It Didn’t Work Before… But This Is Not Before

Woody_Guthrie_2
Al Aumuller/New York World-Telegram and the Sun (uploaded by User:Urban) / Public domain

Make us anti-fascists into fascists? Some people would like to think so. They wave their hands about “antifa” and collect their guns, sure that there are nasty folks coming after them.

Thing is, anti-fascists rarely run around with bricks and guns–and to think we are out to get you, well, I think that would verify your own belief in yourself as fascists.

We anti-fascists, for the most part, reject violence as a means toward political victory. That’s written into the core of our thinking. We follow Henry David Thoreau, who wrote in “On Civil Disobedience”:

There will never be a really free and enlightened State until the State comes to recognize the individual as a higher and  independent power, from which all its own power and authority are derived, and treats him accordingly.

That means we cannot bop fascists over the head and expect to come out ahead. No, when we do that, we become fascists, too. So, instead, we follow Dr. Martin Luther King, Jr., who wrote in his “Letter from Birmingham Jail”:

Actually, we who engage in nonviolent direct action are not the creators of tension. We merely bring to the surface the hidden tension that is already alive. We bring it out in the open, where it can be seen and dealt with. Like a boil that can never be cured so long as it is covered up but must be opened with all its ugliness to the natural medicines of air and light, injustice must be exposed, with all the tension its exposure creates, to the light of human conscience and the air of national opinion before it can be cured.

This is going on now. Yet this is not the forties nor the sixties of the last century nor are parallels we concoct going to guide us. There are, still, things we can learn from the past that can move us beyond the current crisis successfully.

One is to ignore the charges of “antifa” attacts almost completely.

“Premature Anti-fascists” was a phrase used to deride Americans who had been against Mussolini and Hitler before the outbreak of the Second World War, some of whom had actually fought against fascism in Spain. These people were utilized during the war but, once it was over, they were generally marginalized by the U.S. government. The goverment made the decision to work with the right-wing anti-communist forces (which included the KKK) instead of the leftists who had first urged us to fight fascism. The threat seen was communism, not fascism any longer. The government waged a huge battle to put down the communist-leaning left, leaving the fascists alive and well.

Female_Demonstrator_Offering_a_Flower_to_a_Military_Police_Officer,_1967-10-21
Department of Defense / Public domain

In the sixties, the anti-communists in the U.S. began to meld even more than before into facist mindsets–not surprising, as they had purged anti-fascist from their midst. The next generation of anti-fascists began seeing their fight as one at home. The rise of the John Birch Society and of a rightwing ideology that defined everything in anti-communist terms left plenty of room for the growth of a renewed fascist attitude.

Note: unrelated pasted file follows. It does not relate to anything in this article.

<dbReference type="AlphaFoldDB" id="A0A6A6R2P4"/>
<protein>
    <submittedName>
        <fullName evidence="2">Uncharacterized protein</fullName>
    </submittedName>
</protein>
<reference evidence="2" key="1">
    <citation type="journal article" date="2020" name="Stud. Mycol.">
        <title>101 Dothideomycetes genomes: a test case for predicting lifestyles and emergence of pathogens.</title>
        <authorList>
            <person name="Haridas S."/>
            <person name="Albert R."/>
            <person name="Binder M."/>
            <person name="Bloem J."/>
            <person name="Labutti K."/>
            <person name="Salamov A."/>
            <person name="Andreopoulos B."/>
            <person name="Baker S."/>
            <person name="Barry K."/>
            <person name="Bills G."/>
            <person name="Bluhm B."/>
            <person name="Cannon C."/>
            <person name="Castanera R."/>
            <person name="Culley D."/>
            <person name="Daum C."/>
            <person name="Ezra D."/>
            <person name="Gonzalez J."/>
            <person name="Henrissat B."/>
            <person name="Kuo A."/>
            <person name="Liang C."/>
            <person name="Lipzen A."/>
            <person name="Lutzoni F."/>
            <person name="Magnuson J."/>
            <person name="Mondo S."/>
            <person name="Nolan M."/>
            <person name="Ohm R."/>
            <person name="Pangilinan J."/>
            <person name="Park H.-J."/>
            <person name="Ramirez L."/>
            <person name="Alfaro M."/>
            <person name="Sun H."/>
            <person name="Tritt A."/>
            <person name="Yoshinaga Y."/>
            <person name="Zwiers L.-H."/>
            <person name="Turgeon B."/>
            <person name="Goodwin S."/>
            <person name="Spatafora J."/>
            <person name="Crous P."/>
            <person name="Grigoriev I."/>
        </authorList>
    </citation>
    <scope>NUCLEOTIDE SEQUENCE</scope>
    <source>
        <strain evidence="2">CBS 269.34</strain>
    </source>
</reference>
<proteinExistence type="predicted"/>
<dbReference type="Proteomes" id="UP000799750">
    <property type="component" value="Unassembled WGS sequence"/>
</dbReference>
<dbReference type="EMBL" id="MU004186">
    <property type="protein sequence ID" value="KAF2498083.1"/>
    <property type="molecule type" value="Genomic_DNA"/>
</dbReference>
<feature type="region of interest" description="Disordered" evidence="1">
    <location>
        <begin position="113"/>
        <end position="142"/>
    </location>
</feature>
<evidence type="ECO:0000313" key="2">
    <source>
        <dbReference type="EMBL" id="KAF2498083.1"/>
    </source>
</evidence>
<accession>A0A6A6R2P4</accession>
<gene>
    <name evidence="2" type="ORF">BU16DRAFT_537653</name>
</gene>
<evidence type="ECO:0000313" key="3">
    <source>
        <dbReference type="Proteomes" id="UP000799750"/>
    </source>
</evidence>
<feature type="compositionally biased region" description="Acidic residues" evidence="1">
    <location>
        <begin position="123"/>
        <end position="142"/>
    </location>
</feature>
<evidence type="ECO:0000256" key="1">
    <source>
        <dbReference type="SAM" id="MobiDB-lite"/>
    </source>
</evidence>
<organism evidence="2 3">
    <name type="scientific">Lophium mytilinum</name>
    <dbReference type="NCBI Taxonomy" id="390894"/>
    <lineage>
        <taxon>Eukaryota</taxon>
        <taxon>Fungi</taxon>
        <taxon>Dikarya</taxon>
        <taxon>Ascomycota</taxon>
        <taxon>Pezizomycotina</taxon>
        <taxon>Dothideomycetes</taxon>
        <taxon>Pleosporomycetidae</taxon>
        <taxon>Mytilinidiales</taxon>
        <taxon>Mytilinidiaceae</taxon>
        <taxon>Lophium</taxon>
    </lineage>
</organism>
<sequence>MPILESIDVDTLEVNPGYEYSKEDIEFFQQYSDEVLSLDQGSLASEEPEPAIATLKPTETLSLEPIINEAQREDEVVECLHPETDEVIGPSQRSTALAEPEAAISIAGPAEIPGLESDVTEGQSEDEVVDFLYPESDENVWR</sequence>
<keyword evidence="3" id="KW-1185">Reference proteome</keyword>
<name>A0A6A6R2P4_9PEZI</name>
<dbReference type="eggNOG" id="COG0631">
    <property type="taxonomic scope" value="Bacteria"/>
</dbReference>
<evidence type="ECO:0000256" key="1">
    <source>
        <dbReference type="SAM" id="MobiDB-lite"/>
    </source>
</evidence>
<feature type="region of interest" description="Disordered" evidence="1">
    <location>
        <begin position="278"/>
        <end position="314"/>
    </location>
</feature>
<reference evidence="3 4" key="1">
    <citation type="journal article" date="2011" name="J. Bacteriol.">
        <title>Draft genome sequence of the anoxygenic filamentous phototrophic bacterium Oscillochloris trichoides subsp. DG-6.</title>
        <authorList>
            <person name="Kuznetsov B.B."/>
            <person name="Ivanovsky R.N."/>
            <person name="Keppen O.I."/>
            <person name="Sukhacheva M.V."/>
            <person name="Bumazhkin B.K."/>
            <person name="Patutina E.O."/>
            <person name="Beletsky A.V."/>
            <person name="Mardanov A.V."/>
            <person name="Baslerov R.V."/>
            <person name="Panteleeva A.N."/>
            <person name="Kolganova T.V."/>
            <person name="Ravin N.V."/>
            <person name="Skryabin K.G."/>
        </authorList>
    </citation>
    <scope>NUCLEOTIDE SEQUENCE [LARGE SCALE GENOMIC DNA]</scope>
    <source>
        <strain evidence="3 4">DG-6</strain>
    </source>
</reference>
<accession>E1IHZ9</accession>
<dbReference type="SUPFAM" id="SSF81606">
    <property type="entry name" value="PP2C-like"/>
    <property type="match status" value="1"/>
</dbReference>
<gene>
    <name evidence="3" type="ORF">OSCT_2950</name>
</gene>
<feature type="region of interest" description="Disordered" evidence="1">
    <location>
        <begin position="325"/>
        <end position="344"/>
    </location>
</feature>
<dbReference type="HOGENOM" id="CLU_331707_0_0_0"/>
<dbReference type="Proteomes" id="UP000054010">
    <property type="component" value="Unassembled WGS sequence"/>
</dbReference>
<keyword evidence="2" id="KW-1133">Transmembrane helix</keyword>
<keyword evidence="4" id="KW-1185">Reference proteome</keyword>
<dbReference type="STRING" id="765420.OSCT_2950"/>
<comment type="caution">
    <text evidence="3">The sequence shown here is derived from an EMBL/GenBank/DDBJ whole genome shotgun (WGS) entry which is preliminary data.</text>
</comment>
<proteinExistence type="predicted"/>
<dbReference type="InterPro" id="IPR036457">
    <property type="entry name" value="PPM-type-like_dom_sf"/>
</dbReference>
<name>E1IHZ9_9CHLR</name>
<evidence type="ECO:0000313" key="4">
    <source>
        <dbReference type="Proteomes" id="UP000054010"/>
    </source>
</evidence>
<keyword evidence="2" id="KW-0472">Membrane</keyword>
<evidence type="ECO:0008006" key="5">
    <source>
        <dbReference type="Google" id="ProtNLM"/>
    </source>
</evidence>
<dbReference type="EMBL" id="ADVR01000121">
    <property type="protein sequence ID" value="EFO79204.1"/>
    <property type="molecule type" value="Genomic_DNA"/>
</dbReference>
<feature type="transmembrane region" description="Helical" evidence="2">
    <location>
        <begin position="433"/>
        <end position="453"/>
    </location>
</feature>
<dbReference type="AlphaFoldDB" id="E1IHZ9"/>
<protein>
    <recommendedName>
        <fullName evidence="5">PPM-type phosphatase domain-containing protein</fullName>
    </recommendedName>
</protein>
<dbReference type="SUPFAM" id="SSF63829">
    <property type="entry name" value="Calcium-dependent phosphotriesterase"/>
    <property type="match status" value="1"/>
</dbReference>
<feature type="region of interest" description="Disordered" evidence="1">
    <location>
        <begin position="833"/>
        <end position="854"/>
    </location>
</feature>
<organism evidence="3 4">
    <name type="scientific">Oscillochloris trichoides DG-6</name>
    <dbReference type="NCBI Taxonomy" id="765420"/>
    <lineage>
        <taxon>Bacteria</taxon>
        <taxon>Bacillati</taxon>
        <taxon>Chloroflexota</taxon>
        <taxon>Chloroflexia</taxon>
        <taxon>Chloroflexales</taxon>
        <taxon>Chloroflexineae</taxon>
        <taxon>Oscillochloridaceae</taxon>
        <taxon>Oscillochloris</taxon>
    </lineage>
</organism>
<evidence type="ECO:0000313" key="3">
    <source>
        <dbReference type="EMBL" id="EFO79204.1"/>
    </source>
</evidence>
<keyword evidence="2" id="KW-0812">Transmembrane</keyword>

The surprise rise of the anti-war and anti-fascist forces in response to the Vietnam War seemed, at the time, to put the facsist Americans on the defensive. They hated the new protestors as much as they hated the Civil Rights activists, and put them into an “anti-American” category. But, they also lost much of their headwind, and American fascism began to decline–or, at least, to seem to.

It took a number of more decades for American fascism to raise its head once again. The various fascists groups such as the KKK, the posse comitatus groups, and all of the others seemed, though the eighties and nineties, seemed to be out of step with American culture.

Each time fascism arises, it calls up an enemy. Jews, communists, gays… whatever. It works its strength on fear, setting its own strength to hammer this enemy. The enemy can be Woody Guthrie’s guitar, a flower… or the nonviolent strategies of Martin Luther King, Jr. or Mahatma Gandhi. These, though, are all difficult to fight.

So, we’ve now got “Antifa” posited as a violent group in today’s upset, perhaps the current concoction to replace the Black Panthers or whatever “voilent” groups of the past that allowed U.S. authorities to beef up their own fascist powers.

The people on the left who do rise up and want to use the fascists tools against the fascists, who see the only way to fight a mailed fist is with one of your own, have long been proved wrong.

Yes, we never have managed to get rid of fascism in American but we have managed to keep it at bay. We could never have done that through violence.

We have done so by refusing to join in on the fascist strategy of picking one enemy and smacking it as hard as we can–and then looking around for the next group that wants to face that “music.” There were some at the end of WWII who wanted the U.S. to continue on the war, this time against Russia. There are still plenty of people who wish we’d done that, but they just prove that fascism isn’t some foreigh-grown ideology, that there are and were American fascists quite willing to fight on their terms.

But we had enough sane leaders in 1945 to forestall that.

Now, some of our leaders are fascists–you can see that by the pointing to this fake “antifa” enemy.

We are doing well as long as we keep in mind that we will respect them even as they shake their guns in our faces.

We’ve done that before; it’s great to see us doing it again.

This time, it may just work.

 

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